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Academy of Ancient Music, Orchestral Suites

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J. S. Bach, Orchestral Suites, Academy of Ancient Music, R. Egarr

(released on November 18, 2014)
AAM003 | 93'49"
Christopher Hogwood is no longer with us, but the Academy of Ancient Music, the group he founded in 1973, is still going strong. Under the leadership of Richard Egarr, the group has made tour stops in Washington in 2009, to perform the Brandenburg Concertos, and in 2007, at the National Gallery of Art. The distinguished historically informed performance (HIP) ensemble appeared on Saturday evening in the Music Center at Strathmore, playing all four of Bach's orchestral suites, music to be released later this month on their new new personal record label, inaugurated this year.

As examined in some detail in my round-up of recent recordings of the orchestral suites, we have a lot more questions about these pieces than we used to. (In the booklet essay for the new AAM recording, scholar Christoph Wolff lays out the current understanding of when and why Bach composed these works.) Egarr has chosen to perform them with extremely small forces, all one musician on a part, including the string parts. On one hand the small ensemble made a sound perhaps too delicate for the large hall at Strathmore, where the audience was not able to fill the space either. On the other hand, this solved most of the balance problems, caused by delicate wind instruments, especially the historical versions played by this ensemble, being covered by too many strings. This worked just fine in the largest of the suites, no. 4, which came first on the program, with the three trumpets and timpani well behind the other players and never overpowering them. Bassoonist Ursula Leveaux had the first of many virtuosic turns in the Bourrées, cascades of smooth running notes over which the oboes chirped contentedly. Egarr, seated at the harpsichord, had considerable fun adding effects here and there on the continuo part, like a sort earthquake rumble in the concluding Réjouissance.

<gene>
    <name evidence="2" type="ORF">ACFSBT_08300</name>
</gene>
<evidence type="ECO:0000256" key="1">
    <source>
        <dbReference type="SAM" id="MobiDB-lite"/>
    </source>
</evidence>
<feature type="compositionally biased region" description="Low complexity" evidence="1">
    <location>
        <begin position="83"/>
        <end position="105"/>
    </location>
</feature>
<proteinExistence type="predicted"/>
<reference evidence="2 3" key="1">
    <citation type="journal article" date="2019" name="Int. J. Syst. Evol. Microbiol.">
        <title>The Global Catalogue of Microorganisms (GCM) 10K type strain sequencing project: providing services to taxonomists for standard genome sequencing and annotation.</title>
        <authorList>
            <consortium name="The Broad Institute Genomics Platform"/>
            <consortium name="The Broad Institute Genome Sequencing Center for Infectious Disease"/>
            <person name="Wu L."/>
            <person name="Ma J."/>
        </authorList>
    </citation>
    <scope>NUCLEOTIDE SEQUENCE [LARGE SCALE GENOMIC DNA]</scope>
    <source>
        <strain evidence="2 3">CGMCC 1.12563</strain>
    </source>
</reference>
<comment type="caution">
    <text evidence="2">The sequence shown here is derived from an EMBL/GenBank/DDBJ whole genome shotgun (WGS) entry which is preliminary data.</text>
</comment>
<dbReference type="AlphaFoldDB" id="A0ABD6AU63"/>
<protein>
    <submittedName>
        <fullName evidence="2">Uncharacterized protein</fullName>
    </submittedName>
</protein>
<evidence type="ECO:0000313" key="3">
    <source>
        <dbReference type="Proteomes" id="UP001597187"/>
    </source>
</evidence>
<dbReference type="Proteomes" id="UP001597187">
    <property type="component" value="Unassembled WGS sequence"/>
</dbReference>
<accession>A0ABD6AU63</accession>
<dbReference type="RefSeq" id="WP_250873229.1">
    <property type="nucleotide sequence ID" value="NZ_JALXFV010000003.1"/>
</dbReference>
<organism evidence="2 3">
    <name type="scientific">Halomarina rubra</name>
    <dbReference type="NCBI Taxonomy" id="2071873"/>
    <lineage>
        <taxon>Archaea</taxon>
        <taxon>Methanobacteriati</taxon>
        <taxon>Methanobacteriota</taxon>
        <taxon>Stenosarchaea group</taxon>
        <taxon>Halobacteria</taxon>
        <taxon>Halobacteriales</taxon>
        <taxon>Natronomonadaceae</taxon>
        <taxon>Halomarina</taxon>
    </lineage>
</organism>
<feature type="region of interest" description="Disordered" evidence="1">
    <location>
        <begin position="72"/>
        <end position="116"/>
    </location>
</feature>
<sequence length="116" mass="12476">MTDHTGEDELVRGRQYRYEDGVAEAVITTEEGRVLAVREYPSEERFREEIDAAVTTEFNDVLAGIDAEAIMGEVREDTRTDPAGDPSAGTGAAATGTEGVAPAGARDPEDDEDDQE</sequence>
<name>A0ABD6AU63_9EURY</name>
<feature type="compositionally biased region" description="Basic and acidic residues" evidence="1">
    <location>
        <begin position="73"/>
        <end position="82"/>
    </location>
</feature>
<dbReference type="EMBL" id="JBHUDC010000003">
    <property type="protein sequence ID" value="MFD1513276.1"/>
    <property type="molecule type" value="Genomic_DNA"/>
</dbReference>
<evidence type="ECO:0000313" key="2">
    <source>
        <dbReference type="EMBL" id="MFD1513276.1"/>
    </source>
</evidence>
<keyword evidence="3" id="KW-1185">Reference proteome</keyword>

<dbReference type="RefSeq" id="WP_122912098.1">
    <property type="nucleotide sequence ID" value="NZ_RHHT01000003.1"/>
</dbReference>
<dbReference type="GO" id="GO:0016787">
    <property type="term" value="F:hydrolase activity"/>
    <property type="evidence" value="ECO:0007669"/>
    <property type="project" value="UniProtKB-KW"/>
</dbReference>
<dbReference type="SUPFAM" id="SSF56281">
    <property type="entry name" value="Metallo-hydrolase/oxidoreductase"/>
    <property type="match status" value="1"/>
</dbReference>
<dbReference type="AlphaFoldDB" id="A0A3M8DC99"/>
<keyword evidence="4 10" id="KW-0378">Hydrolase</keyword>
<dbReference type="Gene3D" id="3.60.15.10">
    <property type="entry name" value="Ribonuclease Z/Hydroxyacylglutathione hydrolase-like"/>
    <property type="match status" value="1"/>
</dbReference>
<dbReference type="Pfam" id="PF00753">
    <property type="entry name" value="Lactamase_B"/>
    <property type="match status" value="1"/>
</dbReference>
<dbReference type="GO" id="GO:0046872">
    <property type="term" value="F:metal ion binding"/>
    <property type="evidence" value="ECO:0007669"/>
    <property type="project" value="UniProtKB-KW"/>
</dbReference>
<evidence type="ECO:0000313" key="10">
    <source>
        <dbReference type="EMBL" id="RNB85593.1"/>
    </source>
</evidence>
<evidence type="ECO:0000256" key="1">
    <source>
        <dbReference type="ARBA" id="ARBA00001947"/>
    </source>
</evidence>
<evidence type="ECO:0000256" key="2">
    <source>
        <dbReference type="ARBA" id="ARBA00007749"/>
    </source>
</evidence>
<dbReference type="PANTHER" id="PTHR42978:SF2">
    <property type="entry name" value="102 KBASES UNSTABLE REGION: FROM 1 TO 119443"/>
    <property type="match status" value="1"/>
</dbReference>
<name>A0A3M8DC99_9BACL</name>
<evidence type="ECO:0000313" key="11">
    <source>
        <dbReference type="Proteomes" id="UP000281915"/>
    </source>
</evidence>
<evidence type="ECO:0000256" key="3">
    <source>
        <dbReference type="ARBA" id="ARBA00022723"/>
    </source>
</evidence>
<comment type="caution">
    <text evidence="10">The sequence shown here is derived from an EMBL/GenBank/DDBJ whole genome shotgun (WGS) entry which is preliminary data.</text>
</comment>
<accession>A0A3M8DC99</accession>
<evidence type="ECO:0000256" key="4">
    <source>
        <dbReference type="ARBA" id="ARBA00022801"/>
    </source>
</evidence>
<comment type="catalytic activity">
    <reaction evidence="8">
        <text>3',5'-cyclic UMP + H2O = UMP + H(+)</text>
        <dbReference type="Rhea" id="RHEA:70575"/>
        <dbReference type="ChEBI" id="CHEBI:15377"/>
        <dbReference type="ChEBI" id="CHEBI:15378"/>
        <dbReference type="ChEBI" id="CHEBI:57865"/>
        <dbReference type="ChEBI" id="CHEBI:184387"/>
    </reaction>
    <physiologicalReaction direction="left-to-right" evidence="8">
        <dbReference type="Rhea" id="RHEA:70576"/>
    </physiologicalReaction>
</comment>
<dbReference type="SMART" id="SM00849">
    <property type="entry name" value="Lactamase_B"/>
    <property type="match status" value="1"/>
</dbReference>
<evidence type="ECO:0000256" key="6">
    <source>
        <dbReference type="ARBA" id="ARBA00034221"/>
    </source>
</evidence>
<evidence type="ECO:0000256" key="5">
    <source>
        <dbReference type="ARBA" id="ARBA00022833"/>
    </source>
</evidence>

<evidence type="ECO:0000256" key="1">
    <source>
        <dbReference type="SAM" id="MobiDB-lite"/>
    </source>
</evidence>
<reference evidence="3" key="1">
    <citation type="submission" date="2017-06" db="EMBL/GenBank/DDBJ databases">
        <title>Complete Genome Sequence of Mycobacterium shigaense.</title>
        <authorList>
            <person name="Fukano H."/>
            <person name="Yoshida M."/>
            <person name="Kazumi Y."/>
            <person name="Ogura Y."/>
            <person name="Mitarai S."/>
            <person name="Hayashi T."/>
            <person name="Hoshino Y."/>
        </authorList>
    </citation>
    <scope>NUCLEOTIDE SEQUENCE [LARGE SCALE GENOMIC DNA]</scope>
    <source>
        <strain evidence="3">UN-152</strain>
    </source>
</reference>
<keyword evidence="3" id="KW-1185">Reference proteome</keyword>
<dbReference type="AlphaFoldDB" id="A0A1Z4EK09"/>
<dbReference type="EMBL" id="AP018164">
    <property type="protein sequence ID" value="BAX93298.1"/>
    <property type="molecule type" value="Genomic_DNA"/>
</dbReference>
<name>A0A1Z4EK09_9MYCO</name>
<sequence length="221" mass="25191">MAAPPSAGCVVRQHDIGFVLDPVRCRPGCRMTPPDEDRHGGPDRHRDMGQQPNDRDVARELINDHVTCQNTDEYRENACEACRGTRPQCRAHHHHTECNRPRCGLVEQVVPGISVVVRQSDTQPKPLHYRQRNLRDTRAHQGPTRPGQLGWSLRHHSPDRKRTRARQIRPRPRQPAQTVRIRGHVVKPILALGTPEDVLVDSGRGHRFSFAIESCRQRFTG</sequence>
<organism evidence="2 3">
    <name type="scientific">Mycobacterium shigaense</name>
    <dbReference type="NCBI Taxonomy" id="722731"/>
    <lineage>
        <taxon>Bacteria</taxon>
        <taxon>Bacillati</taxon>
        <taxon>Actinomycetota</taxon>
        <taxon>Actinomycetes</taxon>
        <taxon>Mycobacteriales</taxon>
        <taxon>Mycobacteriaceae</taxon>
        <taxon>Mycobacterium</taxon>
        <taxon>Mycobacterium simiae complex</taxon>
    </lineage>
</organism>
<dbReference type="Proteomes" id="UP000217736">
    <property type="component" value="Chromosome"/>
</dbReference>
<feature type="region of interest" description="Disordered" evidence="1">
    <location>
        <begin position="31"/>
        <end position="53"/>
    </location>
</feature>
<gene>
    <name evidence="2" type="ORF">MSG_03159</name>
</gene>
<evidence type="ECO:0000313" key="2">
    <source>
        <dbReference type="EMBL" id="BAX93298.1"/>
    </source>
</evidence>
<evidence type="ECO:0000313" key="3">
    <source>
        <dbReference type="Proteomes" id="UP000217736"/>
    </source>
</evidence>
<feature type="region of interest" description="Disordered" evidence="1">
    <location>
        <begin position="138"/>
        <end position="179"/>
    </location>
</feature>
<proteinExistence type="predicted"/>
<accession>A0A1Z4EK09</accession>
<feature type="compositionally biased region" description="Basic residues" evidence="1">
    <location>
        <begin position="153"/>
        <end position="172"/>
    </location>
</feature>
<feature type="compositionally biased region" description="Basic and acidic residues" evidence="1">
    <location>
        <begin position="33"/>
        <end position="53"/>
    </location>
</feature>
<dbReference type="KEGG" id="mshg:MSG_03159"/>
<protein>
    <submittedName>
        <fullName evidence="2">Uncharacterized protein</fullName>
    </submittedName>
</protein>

Other Reviews:

Patrick Rucker, Academy of Ancient Music gives Bach's Orchestral Suites the royal treatment (Washington Post, November 10)
Having just one string player on each part helped most obviously in no. 2, where the delicate traverso sound of Rachel Brown could be heard more clearly. The Rondeau was pleasingly sparkly, the Sarabande suave, and the Polonaise weighty and pleasingly rustic. The Badinerie, accelerated to a breathless pace on some recordings, here was more chatty than manic, leaving room for some complex embellishments. No. 1 put the three fine oboe players, and again the bassoon, in the spotlight and to good effect, with a breezy Courante, a smooth Forlane and Passepied, and exceptionally mellow Minuets, the last featuring just the highest four string instruments and plenty of embellishments from first violinist Pavlo Beznosiuk and Egarr at the harpischord. Only in no. 3 did Egarr seem to push the tempo of the Overture, again displaying the remarkable accuracy of the three trumpets, who benefited most from the lowered pitch used by the ensemble. Wisely, the musicians did not allow this suite's famous Air to wallow in a slow tempo, but not pushing it beyond a graceful pacing, again with Beznosiuk shaking things up with many embellishments.

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